Sonoma, Calif. The Sonoma and Napa valleys lie side by side, separated by the Mayacamas Mountains, about 60 miles northeast of San Francisco.
Both are agricultural, easy on the eye and prime spots for touring. Both are devoted to gastronomy and the good life. And, of course, both make wine, unless you believe this line from comedian and vintner Tommy Smothers, which is emblazoned on Sonoma Valley T-shirts: "Sonoma makes wine. Napa makes auto parts."
The Sonoma Valley, home of the Smothers Family Winery, has something of a chip on its shoulder because of Napa's greater fame. But these California wine regions aren't two grapes from the same vine, as I discovered on a four-day visit here last month, well before the busy summer tourist season.
To begin with, the Sonoma Valley is half the length of Napa's, just 17 miles from north to south, wedged between the tawny Mayacamas and Sonoma mountains. It is dotted with 22,800 acres of wine grapes, unassuming hamlets including Glen Ellen and Kenwood, and small farms.
While Napa strives for a traditional French ambience, immigrants from Germany and Italy have put their mark on Sonoma.
Although Sonoma is the center of activity in the valley, it is essentially a small, walkable town centered by the plaza a park with shade trees, gardens, playgrounds and picnic tables.
This oasis is surrounded by a beguiling collection of restaurants; shops like Sign of the Bear for cooking accessories and Plaza Books, specializing in rare volumes on California's mission period; winery tasting rooms including Sebastiani on the Square, where the manager taught me the finer points of tasting wine; and historic sites including the Barracks, built in 1840 for Mexican troops.
Sonoma's Spanish and Mexican heritage is recalled on plaques that call homes around the plaza "adobes" and signs that label pedestrian walkways "paseos."
Its longtime fascination with wine, first made by the Spanish padres for sacramental use, is revealed at Sebastiani Sonoma Cask Cellars, three blocks east of the plaza (but closed until September for earthquake retrofitting).
There, Samuele Sebastiani, who came to the United States from Tuscany in 1895, started a wine dynasty that endures in the valley, although a family squabble in 1985 resulted in the ouster of Samuele's grandson Sam as company president. (He went on to found Viansa Winery south of town.)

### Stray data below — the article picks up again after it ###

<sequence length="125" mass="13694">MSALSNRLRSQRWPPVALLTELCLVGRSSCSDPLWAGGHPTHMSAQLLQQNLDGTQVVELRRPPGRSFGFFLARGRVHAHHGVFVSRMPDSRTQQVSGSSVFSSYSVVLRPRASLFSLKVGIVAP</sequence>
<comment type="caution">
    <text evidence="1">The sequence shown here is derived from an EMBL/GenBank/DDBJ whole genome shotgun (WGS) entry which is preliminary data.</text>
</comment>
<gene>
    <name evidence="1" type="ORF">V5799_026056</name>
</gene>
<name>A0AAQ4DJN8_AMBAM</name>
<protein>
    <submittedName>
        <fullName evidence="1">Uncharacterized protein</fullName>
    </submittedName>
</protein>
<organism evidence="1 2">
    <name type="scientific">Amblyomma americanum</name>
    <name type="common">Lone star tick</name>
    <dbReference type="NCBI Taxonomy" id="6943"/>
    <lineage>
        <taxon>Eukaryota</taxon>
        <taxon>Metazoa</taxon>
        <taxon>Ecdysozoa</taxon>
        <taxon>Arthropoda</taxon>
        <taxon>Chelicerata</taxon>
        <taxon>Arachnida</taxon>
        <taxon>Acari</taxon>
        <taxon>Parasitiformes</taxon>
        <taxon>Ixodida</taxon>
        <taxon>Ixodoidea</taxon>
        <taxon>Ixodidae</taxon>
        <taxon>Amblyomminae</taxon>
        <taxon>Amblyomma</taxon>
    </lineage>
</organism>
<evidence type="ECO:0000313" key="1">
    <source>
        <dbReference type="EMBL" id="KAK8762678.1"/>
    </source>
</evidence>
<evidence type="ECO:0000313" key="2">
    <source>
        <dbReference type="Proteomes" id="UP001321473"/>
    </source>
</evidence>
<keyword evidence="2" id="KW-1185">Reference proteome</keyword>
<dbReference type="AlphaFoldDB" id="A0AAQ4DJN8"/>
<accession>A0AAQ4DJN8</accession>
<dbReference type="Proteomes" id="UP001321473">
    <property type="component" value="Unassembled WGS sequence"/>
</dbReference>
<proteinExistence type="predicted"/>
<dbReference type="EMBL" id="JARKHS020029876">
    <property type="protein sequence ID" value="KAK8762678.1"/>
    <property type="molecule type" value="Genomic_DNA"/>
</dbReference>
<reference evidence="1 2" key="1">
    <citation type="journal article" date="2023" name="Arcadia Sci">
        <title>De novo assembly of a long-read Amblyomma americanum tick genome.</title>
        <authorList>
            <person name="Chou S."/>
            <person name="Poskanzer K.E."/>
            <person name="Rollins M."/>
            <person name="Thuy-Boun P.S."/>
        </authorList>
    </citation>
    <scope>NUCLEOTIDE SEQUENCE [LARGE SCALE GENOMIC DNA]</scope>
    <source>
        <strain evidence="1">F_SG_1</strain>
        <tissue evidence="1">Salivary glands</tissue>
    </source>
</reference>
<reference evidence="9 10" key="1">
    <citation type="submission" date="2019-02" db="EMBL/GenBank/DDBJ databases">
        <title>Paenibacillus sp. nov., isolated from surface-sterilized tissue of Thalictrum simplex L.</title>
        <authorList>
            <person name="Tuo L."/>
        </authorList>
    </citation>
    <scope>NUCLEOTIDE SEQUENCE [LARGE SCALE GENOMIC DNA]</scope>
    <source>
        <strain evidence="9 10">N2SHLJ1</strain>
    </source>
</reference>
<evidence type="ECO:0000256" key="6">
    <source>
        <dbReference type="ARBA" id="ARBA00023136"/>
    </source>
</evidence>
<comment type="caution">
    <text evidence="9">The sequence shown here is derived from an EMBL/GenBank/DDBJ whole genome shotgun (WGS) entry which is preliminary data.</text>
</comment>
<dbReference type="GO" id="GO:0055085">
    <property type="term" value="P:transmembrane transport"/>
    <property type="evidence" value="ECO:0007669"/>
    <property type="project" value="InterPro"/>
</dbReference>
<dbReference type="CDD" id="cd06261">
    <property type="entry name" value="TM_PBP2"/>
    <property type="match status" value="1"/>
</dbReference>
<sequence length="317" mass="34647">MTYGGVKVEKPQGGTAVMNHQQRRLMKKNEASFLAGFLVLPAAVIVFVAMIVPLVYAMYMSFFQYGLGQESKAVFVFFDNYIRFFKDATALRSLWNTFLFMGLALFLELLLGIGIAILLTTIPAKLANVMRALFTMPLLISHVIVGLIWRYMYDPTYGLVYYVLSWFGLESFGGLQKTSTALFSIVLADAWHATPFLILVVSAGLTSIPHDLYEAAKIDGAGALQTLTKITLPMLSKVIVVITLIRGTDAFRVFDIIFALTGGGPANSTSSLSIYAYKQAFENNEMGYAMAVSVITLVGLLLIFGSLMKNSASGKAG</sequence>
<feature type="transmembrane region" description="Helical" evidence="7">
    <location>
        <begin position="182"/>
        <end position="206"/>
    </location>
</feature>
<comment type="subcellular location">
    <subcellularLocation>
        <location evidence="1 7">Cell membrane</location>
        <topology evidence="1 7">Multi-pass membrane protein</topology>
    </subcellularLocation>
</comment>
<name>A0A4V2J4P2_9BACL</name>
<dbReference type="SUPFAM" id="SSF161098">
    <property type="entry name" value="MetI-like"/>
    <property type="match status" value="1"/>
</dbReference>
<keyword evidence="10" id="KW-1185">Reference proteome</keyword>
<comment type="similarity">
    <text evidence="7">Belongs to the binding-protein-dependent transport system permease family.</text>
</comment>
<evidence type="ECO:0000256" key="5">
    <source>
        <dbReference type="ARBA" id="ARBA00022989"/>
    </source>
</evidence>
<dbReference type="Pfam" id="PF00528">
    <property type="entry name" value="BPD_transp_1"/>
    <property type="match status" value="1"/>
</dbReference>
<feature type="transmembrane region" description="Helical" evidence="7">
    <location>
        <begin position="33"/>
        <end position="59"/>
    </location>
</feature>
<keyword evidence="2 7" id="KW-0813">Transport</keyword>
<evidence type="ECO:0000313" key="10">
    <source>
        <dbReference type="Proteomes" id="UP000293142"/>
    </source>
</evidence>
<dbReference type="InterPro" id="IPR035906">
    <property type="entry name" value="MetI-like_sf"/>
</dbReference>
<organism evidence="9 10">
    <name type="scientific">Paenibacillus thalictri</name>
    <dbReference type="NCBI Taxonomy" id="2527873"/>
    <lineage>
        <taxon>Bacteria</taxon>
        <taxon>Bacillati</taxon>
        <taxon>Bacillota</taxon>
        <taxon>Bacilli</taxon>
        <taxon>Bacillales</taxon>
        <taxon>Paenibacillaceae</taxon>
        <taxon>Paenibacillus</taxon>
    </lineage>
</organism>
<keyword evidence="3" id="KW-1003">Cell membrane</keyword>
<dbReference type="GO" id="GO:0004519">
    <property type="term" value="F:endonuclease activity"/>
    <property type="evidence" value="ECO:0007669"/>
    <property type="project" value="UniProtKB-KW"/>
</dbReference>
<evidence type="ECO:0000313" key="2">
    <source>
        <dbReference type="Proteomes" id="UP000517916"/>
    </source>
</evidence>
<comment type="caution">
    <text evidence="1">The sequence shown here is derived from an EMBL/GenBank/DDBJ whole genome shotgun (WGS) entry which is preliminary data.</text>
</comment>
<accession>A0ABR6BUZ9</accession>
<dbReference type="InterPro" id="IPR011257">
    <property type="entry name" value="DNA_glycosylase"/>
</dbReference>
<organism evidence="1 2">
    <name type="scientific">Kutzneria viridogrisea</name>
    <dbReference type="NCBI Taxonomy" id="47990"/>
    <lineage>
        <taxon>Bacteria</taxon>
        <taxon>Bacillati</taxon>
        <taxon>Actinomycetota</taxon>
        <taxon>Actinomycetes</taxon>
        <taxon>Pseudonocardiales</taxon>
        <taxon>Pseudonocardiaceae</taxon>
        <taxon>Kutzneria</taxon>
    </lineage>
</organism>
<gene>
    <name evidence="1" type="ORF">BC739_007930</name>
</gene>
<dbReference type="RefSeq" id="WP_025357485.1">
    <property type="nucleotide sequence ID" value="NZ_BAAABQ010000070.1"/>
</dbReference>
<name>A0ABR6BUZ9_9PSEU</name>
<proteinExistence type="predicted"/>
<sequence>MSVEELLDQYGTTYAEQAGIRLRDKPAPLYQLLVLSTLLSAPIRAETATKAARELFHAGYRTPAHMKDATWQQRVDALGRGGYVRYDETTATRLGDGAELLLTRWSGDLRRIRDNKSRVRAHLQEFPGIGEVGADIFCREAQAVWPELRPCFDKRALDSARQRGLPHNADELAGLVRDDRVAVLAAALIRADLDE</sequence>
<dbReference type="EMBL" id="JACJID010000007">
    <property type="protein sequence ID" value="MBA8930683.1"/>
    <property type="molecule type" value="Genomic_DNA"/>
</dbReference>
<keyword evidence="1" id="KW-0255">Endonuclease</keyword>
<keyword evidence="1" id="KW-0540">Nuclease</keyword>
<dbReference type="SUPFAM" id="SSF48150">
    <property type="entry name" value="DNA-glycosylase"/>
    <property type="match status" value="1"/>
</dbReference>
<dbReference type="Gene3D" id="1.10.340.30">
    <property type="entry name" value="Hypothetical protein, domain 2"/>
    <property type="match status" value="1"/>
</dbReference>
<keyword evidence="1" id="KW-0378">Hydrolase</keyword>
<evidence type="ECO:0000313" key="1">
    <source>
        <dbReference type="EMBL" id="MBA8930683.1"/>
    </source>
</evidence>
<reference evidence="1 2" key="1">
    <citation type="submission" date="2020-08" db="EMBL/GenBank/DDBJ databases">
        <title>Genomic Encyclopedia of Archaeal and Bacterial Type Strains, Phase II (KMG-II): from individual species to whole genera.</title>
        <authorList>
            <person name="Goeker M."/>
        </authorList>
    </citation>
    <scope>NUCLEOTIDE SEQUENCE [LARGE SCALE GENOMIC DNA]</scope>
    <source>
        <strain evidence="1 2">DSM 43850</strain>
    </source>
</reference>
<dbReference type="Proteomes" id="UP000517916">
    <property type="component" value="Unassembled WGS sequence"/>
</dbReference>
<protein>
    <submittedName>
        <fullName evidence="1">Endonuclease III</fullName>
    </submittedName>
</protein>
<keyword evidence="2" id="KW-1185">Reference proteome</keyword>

I spent two days in this pleasant town, shopping, dining, tasting wine, visiting a pasture just off the plaza and jogging on the tree-lined bike path.
I also chatted with Ignazio Vella, the son of Thomas G. Vella, who founded the company in 1931. Ig, as he's known around town, says the difference between Napa and Sonoma dates to the 1850s, when rich San Franciscans arrived in Napa by boat via San Pablo Bay and the partly navigable Napa River. Sonoma was harder to get to and eventually was settled by small land holders "hewers of wood and drawers of water," Ig Vella calls them.
Choose a climate
Where Napa was elegant, Sonoma seemed its countrified cousin, with fruit trees blooming and sunbeam-yellow mustard blooming around the vineyards.
The Sonoma Valley has three grape-growing microclimates, or appellations, which are designated by the federal government. (At least 85 percent of the grapes used in making a wine must be from the area in order for winemakers to use the name of the appellation on the bottle.)
The Sonoma Valley's appellations are Carneros/Sonoma, with 8,000 acres of vineyards and 22 wineries; Sonoma Valley, with 13,000 acres of wine grapes and 42 wineries; and Sonoma Mountain, a minuscule up-valley region with just 800 acres of vineyards and three wineries. I tasted from all three.
At a museum on the art of winemaking at Bartholomew Park Winery, I took a 30-minute trolley tour at Benziger Family Winery in the Sonoma Mountain region near Glen Ellen, where I finally bought wine: a 1998 Pinot Noir and a '97 Zinfandel.
When I open them, I will think back fondly on the Sonoma Valley, which really is different from Napa.
I like it better, for its lack of pretension.